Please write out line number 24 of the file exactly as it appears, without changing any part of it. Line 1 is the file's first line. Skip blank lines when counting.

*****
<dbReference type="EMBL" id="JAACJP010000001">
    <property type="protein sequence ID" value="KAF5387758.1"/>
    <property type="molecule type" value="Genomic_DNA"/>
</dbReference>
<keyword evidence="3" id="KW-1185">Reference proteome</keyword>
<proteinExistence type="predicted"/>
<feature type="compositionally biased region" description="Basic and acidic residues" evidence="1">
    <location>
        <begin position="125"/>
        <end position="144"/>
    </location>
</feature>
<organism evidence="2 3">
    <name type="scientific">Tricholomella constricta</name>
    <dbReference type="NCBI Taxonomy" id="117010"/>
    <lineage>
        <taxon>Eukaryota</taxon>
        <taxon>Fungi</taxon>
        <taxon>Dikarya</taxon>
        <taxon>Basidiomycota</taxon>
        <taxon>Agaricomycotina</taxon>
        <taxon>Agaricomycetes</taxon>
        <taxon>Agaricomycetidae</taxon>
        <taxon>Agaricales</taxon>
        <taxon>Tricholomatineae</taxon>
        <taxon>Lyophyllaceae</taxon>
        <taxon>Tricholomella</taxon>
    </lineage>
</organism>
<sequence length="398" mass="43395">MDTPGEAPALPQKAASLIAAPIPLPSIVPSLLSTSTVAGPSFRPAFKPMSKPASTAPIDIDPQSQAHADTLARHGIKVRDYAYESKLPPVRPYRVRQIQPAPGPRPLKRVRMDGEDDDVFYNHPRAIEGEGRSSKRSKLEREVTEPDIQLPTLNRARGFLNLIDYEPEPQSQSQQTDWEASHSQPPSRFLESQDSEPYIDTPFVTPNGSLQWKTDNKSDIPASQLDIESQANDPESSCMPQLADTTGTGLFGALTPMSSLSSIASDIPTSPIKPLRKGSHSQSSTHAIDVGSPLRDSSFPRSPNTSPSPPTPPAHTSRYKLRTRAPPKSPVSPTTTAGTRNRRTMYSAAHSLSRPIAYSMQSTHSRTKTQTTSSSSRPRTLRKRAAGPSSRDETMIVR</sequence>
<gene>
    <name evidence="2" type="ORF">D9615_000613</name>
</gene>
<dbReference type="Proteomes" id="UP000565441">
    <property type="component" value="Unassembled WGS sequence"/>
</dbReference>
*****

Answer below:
        <taxon>Agaricales</taxon>